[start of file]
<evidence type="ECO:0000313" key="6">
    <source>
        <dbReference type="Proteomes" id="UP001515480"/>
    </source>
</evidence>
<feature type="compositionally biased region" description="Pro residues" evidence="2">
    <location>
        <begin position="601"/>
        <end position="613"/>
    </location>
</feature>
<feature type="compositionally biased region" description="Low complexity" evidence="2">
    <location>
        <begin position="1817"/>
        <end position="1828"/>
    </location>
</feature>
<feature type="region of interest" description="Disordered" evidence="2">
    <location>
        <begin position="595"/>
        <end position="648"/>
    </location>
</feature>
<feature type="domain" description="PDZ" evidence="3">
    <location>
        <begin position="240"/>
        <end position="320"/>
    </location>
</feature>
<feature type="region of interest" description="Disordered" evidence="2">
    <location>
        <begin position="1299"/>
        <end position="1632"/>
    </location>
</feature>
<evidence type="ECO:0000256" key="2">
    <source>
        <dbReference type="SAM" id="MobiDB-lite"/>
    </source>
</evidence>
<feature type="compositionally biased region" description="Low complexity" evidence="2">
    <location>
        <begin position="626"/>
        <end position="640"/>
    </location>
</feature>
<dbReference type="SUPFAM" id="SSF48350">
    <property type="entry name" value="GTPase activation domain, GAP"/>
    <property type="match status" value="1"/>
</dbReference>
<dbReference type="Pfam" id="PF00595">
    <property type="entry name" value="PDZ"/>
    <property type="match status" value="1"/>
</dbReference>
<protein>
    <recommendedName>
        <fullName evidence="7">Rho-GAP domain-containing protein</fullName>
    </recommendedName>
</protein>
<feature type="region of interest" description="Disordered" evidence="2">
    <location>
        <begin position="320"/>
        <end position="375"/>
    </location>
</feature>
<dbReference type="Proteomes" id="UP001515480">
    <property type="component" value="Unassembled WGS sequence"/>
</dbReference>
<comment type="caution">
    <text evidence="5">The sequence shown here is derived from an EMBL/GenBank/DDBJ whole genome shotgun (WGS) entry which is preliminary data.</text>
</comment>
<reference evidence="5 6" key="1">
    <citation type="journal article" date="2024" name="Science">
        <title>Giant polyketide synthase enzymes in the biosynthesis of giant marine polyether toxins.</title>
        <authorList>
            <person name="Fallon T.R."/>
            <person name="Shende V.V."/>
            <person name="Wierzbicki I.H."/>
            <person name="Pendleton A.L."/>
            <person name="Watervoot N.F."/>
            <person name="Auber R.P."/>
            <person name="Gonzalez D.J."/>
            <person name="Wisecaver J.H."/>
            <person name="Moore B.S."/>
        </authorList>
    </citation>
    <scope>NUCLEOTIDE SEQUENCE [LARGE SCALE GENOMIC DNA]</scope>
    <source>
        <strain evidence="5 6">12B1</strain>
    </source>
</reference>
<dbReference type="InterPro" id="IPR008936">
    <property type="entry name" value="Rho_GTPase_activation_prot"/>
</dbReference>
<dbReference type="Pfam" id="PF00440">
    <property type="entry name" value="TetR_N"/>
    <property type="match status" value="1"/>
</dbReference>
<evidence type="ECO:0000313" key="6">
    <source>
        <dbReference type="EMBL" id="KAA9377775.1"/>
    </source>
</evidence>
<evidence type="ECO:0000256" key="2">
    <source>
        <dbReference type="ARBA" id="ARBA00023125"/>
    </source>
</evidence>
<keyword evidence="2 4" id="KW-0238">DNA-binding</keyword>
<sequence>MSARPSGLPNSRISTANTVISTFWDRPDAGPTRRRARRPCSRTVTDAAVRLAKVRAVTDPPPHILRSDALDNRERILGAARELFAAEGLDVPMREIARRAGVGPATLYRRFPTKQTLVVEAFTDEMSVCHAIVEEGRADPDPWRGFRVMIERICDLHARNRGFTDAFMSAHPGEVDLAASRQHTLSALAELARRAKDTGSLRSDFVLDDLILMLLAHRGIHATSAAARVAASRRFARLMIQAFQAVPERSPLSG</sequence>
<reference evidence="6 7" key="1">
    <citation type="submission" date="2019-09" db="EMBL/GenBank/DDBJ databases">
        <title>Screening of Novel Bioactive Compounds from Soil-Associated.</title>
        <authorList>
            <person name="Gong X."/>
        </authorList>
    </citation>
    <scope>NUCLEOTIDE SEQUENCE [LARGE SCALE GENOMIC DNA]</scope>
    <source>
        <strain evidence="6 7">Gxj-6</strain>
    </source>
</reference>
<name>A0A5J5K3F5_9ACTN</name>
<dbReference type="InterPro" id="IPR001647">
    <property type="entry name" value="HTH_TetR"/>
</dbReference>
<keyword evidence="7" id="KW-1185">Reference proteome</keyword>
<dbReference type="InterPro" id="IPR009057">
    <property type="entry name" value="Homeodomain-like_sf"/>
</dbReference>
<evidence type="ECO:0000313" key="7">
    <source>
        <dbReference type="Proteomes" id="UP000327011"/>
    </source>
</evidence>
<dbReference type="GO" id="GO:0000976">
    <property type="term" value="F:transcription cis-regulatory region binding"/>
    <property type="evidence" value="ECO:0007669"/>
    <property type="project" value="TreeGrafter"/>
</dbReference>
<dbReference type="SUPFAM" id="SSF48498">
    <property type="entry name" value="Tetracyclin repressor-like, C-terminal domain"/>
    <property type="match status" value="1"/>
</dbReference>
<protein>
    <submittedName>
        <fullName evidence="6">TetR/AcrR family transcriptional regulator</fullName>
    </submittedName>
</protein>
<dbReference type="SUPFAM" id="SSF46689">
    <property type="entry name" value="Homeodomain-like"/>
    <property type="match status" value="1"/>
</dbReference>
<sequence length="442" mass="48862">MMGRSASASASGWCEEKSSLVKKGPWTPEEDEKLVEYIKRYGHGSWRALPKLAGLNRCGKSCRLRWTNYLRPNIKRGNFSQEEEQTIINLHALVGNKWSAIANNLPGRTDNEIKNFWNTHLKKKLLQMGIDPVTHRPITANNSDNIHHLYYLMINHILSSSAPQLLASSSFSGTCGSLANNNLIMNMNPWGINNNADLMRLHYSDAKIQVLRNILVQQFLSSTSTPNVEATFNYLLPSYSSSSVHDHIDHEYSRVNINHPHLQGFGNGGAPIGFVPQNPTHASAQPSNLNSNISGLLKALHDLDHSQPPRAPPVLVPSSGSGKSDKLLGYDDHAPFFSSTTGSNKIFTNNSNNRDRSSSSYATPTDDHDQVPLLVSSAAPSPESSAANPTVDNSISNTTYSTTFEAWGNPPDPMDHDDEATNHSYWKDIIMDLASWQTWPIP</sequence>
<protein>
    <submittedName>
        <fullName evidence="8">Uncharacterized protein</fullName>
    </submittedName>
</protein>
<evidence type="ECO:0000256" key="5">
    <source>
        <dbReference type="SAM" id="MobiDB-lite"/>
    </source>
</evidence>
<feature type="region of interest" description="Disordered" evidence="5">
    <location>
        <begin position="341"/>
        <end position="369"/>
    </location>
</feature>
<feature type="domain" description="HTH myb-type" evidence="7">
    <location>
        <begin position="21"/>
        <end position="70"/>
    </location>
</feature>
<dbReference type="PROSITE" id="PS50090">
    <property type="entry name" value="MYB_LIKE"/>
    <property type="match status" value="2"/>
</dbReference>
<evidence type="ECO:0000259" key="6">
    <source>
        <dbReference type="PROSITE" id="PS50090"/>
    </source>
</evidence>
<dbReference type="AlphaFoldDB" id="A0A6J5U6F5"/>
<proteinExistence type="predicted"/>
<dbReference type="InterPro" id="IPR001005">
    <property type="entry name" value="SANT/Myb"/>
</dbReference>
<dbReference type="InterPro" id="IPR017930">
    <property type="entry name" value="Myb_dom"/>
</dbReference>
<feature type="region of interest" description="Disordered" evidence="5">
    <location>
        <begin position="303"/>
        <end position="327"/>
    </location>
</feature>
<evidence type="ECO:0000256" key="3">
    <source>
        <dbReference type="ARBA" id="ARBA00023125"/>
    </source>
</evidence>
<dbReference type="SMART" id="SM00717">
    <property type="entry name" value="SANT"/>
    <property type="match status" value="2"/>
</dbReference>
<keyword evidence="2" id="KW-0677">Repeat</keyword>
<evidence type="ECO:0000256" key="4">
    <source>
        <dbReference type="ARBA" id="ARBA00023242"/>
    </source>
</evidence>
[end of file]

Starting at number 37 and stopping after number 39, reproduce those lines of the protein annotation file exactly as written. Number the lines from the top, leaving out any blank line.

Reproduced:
    <source>
        <dbReference type="SAM" id="MobiDB-lite"/>
    </source>